Better Buy: Scotiabank or CIBC Stock?

Bank of Nova Scotia (TSX:BNS) and CIBC (TSX:CM) are getting dirt-cheap as bank stocks keep on sinking lower.

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Canadian bank stocks are down and out this year, as the recent wave of earnings delivers mixed-to-muted results. With bond yields and GIC rates at a high point, the dividend yields of Canada’s top banks don’t seem nearly as enticing as they did in a rock-bottom rate world.

So, does it still make sense to grab Canada’s bank stocks as they move into a slower economic environment?

I think so. Though Canadian banks look like dead money at this juncture, I still like the price of admission and the yields to be had in some of the more battered names in the basket.

In this piece, we’ll check out two Big Six bank stocks that offer swollen yields at a price which I think is too good to pass up at current levels.

Consider shares of Bank of Nova Scotia (TSX:BNS), or Scotiabank, and CIBC (TSX:CM), which boast dividend yields of 6.8% and 6.5%, respectively. Are the heightened yields worth the added risk? Let’s find out!


Scotiabank stock is one of the least loved of the Big Six banks, with shares off around 34% from their 2022 highs. Indeed, a recession could bring forth even more pain for Canada’s internationally diversified bank.

Despite the added risks from the emerging markets, I still believe Canadians should look to buy the dip if they’re looking for a fantastic bargain that can not only offer a juicy yield but also a good amount of geographic diversification.

Scotiabank’s exposure to Latin America makes it one of the best ways to play the higher-growth emerging markets. At 9.2 times trailing price-to-earnings, I find BNS stock a top pick for passive income investors who can handle the rocky moves.


Up next, we have shares of CIBC, which are down around 35% from their highs seen just last year. Indeed, it’s been a very painful time for the big banks, and CIBC hasn’t quite been able to steer clear of the volatile storm.

At writing, the stock trades at 10.4 times trailing price-to-earnings, slightly higher than Scotiabank stock. With quarterly earnings on tap for later this week, I’d not look to initiate too large a position right now. Instead, it may make sense to buy a half position now and half after the results are released.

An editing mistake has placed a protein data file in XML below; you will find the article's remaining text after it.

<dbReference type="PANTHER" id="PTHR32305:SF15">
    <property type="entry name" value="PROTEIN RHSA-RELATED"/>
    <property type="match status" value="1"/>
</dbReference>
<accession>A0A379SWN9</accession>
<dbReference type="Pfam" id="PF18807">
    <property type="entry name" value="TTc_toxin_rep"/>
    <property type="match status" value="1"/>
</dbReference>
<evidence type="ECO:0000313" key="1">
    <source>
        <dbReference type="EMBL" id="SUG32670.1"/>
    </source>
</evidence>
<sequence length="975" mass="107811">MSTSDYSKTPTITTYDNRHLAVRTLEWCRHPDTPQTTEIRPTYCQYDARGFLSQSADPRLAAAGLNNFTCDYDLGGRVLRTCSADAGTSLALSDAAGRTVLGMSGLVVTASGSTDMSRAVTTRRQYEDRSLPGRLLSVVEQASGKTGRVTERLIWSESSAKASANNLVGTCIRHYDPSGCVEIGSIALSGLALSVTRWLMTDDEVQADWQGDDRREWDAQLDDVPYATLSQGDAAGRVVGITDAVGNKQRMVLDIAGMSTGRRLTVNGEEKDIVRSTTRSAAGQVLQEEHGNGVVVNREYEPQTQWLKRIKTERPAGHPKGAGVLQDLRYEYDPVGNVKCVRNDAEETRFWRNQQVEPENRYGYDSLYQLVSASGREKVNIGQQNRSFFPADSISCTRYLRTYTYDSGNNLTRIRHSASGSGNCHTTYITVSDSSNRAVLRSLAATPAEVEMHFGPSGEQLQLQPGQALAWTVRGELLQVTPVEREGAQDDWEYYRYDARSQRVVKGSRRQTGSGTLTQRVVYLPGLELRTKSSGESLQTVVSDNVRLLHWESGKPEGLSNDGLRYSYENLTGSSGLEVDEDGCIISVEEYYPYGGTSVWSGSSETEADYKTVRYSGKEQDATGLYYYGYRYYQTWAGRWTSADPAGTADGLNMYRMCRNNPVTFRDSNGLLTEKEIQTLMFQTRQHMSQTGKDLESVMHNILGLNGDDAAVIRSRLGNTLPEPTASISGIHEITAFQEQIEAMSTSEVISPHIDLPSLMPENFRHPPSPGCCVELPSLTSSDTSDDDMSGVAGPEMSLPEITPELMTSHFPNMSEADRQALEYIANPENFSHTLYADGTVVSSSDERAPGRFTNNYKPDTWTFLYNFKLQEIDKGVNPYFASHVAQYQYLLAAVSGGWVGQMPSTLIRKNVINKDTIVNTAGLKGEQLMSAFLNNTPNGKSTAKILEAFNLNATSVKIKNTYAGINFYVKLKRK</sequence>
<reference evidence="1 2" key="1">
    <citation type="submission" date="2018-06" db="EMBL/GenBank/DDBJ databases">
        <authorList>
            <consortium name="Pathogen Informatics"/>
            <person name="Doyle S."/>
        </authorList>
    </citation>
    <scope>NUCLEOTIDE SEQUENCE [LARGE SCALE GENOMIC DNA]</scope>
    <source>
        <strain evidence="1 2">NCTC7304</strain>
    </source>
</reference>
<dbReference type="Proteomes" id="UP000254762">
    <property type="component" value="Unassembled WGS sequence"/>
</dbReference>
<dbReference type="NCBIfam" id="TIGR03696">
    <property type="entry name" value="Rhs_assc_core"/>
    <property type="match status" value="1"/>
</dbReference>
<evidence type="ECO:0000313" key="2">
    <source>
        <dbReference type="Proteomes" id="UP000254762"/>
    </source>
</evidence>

Indeed, bank earnings season has not been too pretty this time around. As CIBC stock moves closer to lows not seen since 2020, I’d be ready to average down gradually over time.

Better buy: Scotiabank or CIBC stock?

I don’t think you can go wrong with either battered bank stock at this juncture. Between the two, I’d go with Scotiabank for the extra dividend yield and the slightly lower price-to-earnings (P/E) ratio.

Further, I’m a fan of the Latin American business and think it could help power above-average growth over the next decade. Further, CIBC seems a tad too exposed to the domestic mortgage market. As rates rise, housing could be rocked, and CIBC may be put in an even tougher spot. Given such risks, I’d want a greater discount!

This article represents the opinion of the writer, who may disagree with the “official” recommendation position of a Motley Fool premium service or advisor. We’re Motley! Questioning an investing thesis — even one of our own — helps us all think critically about investing and make decisions that help us become smarter, happier, and richer, so we sometimes publish articles that may not be in line with recommendations, rankings or other content.

Fool contributor Joey Frenette has no position in any of the stocks mentioned. The Motley Fool recommends Bank of Nova Scotia. The Motley Fool has a disclosure policy.

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